clr     Count

        add     ZL, Length
        adc     ZH, Count

        mov     Count, Length
        ldi     Length, -1
        clr     Rem

        ld      Num, -Z

        /* Multiply Rem:Num by Khi:Klo */
        mul     Num, Khi
        mov     Q1, r0
        mov     Q2, r1

Can use "wmov Q1, r0"

        mul     Rem, Klo
        add     Q1, r0
        adc     Q2, r1          ; Cannot overflow
        mul     Num, Klo
        add     Q1, r1
        clr     Q1              ; We only need the carry bit out
        adc     Q2, Q1          ; This cannot overflow, either
        mul     Rem, Khi
        add     Q2, r0
        adc     Q1, r1

        ; We now have the high 12 bits of the 28-bit product in Q1:Q2.
        ; Shift down by 4 bits
        andi    Q2, 0xf0
        or      Q1, Q2
        swap    Q1
        ;; We now have the new quotient in "Q1".
        st      Z, Q1

        ;; If Q1 == 0, don't set length (and multiply is redundant, too)
        breq    1f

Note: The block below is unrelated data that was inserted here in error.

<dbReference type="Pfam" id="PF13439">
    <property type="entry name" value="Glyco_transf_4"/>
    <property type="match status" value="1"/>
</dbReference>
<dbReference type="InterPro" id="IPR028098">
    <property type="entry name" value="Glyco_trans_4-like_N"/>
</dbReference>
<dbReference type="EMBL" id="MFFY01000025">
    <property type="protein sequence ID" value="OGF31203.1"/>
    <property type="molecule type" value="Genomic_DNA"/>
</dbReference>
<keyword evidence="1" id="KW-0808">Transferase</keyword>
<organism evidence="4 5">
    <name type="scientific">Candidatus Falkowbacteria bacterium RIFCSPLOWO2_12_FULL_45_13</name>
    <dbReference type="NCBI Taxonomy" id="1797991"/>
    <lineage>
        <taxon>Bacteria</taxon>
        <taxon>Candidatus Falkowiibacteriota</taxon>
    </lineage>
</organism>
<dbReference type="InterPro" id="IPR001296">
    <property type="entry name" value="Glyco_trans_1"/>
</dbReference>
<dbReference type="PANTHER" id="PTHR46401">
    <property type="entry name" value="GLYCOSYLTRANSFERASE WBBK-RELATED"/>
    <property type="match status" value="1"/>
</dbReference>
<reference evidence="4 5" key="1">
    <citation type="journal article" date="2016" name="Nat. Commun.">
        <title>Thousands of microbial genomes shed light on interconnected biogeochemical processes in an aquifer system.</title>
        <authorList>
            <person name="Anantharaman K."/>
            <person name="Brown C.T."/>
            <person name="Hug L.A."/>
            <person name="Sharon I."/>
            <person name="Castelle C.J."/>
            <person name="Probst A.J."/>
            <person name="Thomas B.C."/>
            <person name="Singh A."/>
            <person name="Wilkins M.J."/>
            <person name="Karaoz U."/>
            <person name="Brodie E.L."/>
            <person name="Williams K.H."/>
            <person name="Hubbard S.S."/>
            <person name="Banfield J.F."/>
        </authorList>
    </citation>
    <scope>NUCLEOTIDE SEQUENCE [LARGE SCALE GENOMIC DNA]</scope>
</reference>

sbrc    Length, 7       ;; Do we have a length yet?
         mov     Length, Count  ;; Remember position of highest non-zero Q

        mul     Q1, Hundred
        sub     Num, r0         ; New remainder
        mov     Rem, Num
        dec     Count
        brne    .LoopBytes2

        ;; We now have the final base-100 remiander in Rem.
        ;; Break it apart into two base-10 digits in Q1:Rem
        ;; (We could use the multiplier again, but that woud require
        ;; even more registers for the constants and more instructions,
        ;; and this isn't the inner loop.)
        ldi     Q1, '0'
3:      subi    Q1, -3
        subi    Rem, 30
        brcc    3b
4:      dec     Q1
        subi    Rem, -10
        brcs    4b

        subi    Rem, -'0'
        st      X+, Rem
        st      X+, Q1

        ;; Only continue if we determined Length (Length > 0)
        ;; Length < 0 means all bytes are zero, hence we are done.
        sbrs    Length, 7
         rjmp   .LoopDigits2

        ;; Chop off redundant trailing zero
        clr     __zero_reg__
        cpi     Q1, '0'
        brne    5f
         st     -X, __zero_reg__        ; Could sbiw, but this is same speed
5:      st      X, __zero_reg__

        ; Restore registers
        pop     Num
        pop     Klo
        pop     Khi

        movw    r24, r26        ; Return end of output
ENDF utoa_bytes

#undef Num
#undef Klo
#undef Khi
#undef Hundred
#undef Rem
#undef Length
#undef Count
#undef Q1
#undef Q2
#undef XL
#undef XH
#undef ZL
#undef ZH